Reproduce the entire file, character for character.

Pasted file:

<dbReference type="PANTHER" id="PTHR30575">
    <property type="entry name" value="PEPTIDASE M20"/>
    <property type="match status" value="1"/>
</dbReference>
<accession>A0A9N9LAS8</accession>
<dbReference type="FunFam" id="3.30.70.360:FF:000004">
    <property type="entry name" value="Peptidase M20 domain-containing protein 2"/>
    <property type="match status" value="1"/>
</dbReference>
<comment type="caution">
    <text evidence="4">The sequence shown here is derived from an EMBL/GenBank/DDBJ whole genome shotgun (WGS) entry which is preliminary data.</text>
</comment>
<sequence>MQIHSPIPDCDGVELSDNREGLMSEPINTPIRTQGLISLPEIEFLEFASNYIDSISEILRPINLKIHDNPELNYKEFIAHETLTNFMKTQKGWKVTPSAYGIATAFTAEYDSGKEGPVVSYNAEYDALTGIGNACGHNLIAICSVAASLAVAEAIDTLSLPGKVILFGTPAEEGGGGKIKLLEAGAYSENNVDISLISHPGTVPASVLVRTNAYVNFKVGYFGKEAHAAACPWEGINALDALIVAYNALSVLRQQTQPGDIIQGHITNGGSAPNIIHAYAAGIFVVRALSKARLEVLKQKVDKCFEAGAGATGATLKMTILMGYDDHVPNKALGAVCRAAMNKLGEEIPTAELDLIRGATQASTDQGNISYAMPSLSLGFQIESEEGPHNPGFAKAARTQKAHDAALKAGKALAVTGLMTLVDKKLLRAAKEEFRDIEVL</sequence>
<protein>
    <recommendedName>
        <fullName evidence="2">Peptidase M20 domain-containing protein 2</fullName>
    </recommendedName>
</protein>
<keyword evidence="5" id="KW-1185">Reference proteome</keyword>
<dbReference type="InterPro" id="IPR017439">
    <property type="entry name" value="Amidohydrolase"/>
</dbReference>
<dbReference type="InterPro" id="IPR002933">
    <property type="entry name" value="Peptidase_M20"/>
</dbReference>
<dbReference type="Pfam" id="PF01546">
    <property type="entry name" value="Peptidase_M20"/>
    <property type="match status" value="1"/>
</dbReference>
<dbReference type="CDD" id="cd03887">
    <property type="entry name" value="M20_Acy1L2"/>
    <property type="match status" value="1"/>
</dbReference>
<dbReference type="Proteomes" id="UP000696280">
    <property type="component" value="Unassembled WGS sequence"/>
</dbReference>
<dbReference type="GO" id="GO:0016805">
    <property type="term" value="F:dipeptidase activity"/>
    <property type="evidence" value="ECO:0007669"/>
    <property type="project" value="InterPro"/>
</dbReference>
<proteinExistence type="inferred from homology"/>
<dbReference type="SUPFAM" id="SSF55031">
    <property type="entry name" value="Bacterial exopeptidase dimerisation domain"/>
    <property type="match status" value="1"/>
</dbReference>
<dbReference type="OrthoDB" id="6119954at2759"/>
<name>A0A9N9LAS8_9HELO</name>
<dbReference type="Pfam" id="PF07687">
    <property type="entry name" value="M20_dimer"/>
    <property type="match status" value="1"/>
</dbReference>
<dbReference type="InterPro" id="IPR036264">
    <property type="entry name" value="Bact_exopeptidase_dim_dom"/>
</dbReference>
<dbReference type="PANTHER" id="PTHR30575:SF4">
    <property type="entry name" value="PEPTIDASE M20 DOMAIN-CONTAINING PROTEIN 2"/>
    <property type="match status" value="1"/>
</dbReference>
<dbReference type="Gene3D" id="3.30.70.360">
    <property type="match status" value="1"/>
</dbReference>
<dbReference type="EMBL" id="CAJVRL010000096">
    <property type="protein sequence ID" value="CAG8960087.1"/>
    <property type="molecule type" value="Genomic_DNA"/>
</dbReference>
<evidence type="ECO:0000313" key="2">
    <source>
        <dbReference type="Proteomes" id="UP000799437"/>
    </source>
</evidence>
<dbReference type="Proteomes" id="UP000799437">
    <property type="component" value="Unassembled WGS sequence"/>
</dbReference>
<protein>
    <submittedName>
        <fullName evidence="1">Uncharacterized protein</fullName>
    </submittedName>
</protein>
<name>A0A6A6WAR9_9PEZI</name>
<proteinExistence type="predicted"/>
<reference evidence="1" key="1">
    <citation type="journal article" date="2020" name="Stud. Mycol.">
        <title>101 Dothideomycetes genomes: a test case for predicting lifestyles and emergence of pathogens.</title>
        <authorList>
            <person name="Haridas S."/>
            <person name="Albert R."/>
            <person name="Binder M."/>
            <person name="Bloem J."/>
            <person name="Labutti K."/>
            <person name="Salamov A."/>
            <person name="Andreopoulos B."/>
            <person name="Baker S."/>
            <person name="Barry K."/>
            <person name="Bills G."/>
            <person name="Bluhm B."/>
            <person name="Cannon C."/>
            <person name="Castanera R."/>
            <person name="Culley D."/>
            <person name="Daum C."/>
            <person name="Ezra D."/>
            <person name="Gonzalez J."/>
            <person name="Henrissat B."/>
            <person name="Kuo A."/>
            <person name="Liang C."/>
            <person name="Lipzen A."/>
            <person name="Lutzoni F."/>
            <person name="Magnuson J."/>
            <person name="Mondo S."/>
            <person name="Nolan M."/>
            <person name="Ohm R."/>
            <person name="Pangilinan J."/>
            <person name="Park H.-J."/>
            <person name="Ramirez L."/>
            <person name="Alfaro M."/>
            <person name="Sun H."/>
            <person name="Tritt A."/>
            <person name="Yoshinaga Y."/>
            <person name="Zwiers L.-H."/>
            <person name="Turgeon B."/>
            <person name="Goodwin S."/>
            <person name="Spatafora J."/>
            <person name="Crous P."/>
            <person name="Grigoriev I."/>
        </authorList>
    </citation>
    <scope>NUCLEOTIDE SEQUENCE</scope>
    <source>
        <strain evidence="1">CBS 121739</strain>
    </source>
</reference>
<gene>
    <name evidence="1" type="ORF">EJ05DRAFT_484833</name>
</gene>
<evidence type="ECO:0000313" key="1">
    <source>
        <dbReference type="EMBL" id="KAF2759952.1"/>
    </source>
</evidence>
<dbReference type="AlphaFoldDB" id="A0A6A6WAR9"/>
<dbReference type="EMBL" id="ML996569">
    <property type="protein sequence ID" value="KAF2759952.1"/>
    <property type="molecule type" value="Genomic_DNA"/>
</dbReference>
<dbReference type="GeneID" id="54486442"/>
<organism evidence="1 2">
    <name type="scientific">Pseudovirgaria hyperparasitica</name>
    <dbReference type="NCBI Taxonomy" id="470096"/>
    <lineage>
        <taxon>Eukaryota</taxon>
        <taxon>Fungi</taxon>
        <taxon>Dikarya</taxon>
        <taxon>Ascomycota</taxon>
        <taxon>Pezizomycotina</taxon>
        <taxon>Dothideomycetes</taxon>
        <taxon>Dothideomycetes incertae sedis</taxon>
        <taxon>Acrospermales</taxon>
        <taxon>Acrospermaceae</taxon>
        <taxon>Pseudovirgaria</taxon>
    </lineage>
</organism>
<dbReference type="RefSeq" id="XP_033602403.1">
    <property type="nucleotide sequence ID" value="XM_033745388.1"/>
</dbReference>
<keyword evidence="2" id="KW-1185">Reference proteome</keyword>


<dbReference type="PANTHER" id="PTHR30575">
    <property type="entry name" value="PEPTIDASE M20"/>
    <property type="match status" value="1"/>
</dbReference>
<accession>A0A9N9LAS8</accession>
<dbReference type="FunFam" id="3.30.70.360:FF:000004">
    <property type="entry name" value="Peptidase M20 domain-containing protein 2"/>
    <property type="match status" value="1"/>
</dbReference>
<comment type="caution">
    <text evidence="4">The sequence shown here is derived from an EMBL/GenBank/DDBJ whole genome shotgun (WGS) entry which is preliminary data.</text>
</comment>
<sequence>MQIHSPIPDCDGVELSDNREGLMSEPINTPIRTQGLISLPEIEFLEFASNYIDSISEILRPINLKIHDNPELNYKEFIAHETLTNFMKTQKGWKVTPSAYGIATAFTAEYDSGKEGPVVSYNAEYDALTGIGNACGHNLIAICSVAASLAVAEAIDTLSLPGKVILFGTPAEEGGGGKIKLLEAGAYSENNVDISLISHPGTVPASVLVRTNAYVNFKVGYFGKEAHAAACPWEGINALDALIVAYNALSVLRQQTQPGDIIQGHITNGGSAPNIIHAYAAGIFVVRALSKARLEVLKQKVDKCFEAGAGATGATLKMTILMGYDDHVPNKALGAVCRAAMNKLGEEIPTAELDLIRGATQASTDQGNISYAMPSLSLGFQIESEEGPHNPGFAKAARTQKAHDAALKAGKALAVTGLMTLVDKKLLRAAKEEFRDIEVL</sequence>
<protein>
    <recommendedName>
        <fullName evidence="2">Peptidase M20 domain-containing protein 2</fullName>
    </recommendedName>
</protein>
<keyword evidence="5" id="KW-1185">Reference proteome</keyword>
<dbReference type="InterPro" id="IPR017439">
    <property type="entry name" value="Amidohydrolase"/>
</dbReference>
<dbReference type="InterPro" id="IPR002933">
    <property type="entry name" value="Peptidase_M20"/>
</dbReference>
<dbReference type="Pfam" id="PF01546">
    <property type="entry name" value="Peptidase_M20"/>
    <property type="match status" value="1"/>
</dbReference>
<dbReference type="CDD" id="cd03887">
    <property type="entry name" value="M20_Acy1L2"/>
    <property type="match status" value="1"/>
</dbReference>
<dbReference type="Proteomes" id="UP000696280">
    <property type="component" value="Unassembled WGS sequence"/>
</dbReference>
<dbReference type="GO" id="GO:0016805">
    <property type="term" value="F:dipeptidase activity"/>
    <property type="evidence" value="ECO:0007669"/>
    <property type="project" value="InterPro"/>
</dbReference>
<proteinExistence type="inferred from homology"/>
<dbReference type="SUPFAM" id="SSF55031">
    <property type="entry name" value="Bacterial exopeptidase dimerisation domain"/>
    <property type="match status" value="1"/>
</dbReference>
<dbReference type="OrthoDB" id="6119954at2759"/>
<name>A0A9N9LAS8_9HELO</name>
<dbReference type="Pfam" id="PF07687">
    <property type="entry name" value="M20_dimer"/>
    <property type="match status" value="1"/>
</dbReference>
<dbReference type="InterPro" id="IPR036264">
    <property type="entry name" value="Bact_exopeptidase_dim_dom"/>
</dbReference>
<dbReference type="PANTHER" id="PTHR30575:SF4">
    <property type="entry name" value="PEPTIDASE M20 DOMAIN-CONTAINING PROTEIN 2"/>
    <property type="match status" value="1"/>
</dbReference>
<dbReference type="Gene3D" id="3.30.70.360">
    <property type="match status" value="1"/>
</dbReference>
<dbReference type="EMBL" id="CAJVRL010000096">
    <property type="protein sequence ID" value="CAG8960087.1"/>
    <property type="molecule type" value="Genomic_DNA"/>
</dbReference>
<evidence type="ECO:0000313" key="2">
    <source>
        <dbReference type="Proteomes" id="UP000799437"/>
    </source>
</evidence>
<dbReference type="Proteomes" id="UP000799437">
    <property type="component" value="Unassembled WGS sequence"/>
</dbReference>
<protein>
    <submittedName>
        <fullName evidence="1">Uncharacterized protein</fullName>
    </submittedName>
</protein>
<name>A0A6A6WAR9_9PEZI</name>
<proteinExistence type="predicted"/>
<reference evidence="1" key="1">
    <citation type="journal article" date="2020" name="Stud. Mycol.">
        <title>101 Dothideomycetes genomes: a test case for predicting lifestyles and emergence of pathogens.</title>
        <authorList>
            <person name="Haridas S."/>
            <person name="Albert R."/>
            <person name="Binder M."/>
            <person name="Bloem J."/>
            <person name="Labutti K."/>
            <person name="Salamov A."/>
            <person name="Andreopoulos B."/>
            <person name="Baker S."/>
            <person name="Barry K."/>
            <person name="Bills G."/>
            <person name="Bluhm B."/>
            <person name="Cannon C."/>
            <person name="Castanera R."/>
            <person name="Culley D."/>
            <person name="Daum C."/>
            <person name="Ezra D."/>
            <person name="Gonzalez J."/>
            <person name="Henrissat B."/>
            <person name="Kuo A."/>
            <person name="Liang C."/>
            <person name="Lipzen A."/>
            <person name="Lutzoni F."/>
            <person name="Magnuson J."/>
            <person name="Mondo S."/>
            <person name="Nolan M."/>
            <person name="Ohm R."/>
            <person name="Pangilinan J."/>
            <person name="Park H.-J."/>
            <person name="Ramirez L."/>
            <person name="Alfaro M."/>
            <person name="Sun H."/>
            <person name="Tritt A."/>
            <person name="Yoshinaga Y."/>
            <person name="Zwiers L.-H."/>
            <person name="Turgeon B."/>
            <person name="Goodwin S."/>
            <person name="Spatafora J."/>
            <person name="Crous P."/>
            <person name="Grigoriev I."/>
        </authorList>
    </citation>
    <scope>NUCLEOTIDE SEQUENCE</scope>
    <source>
        <strain evidence="1">CBS 121739</strain>
    </source>
</reference>
<gene>
    <name evidence="1" type="ORF">EJ05DRAFT_484833</name>
</gene>
<evidence type="ECO:0000313" key="1">
    <source>
        <dbReference type="EMBL" id="KAF2759952.1"/>
    </source>
</evidence>
<dbReference type="AlphaFoldDB" id="A0A6A6WAR9"/>
<dbReference type="EMBL" id="ML996569">
    <property type="protein sequence ID" value="KAF2759952.1"/>
    <property type="molecule type" value="Genomic_DNA"/>
</dbReference>
<dbReference type="GeneID" id="54486442"/>
<organism evidence="1 2">
    <name type="scientific">Pseudovirgaria hyperparasitica</name>
    <dbReference type="NCBI Taxonomy" id="470096"/>
    <lineage>
        <taxon>Eukaryota</taxon>
        <taxon>Fungi</taxon>
        <taxon>Dikarya</taxon>
        <taxon>Ascomycota</taxon>
        <taxon>Pezizomycotina</taxon>
        <taxon>Dothideomycetes</taxon>
        <taxon>Dothideomycetes incertae sedis</taxon>
        <taxon>Acrospermales</taxon>
        <taxon>Acrospermaceae</taxon>
        <taxon>Pseudovirgaria</taxon>
    </lineage>
</organism>
<dbReference type="RefSeq" id="XP_033602403.1">
    <property type="nucleotide sequence ID" value="XM_033745388.1"/>
</dbReference>
<keyword evidence="2" id="KW-1185">Reference proteome</keyword>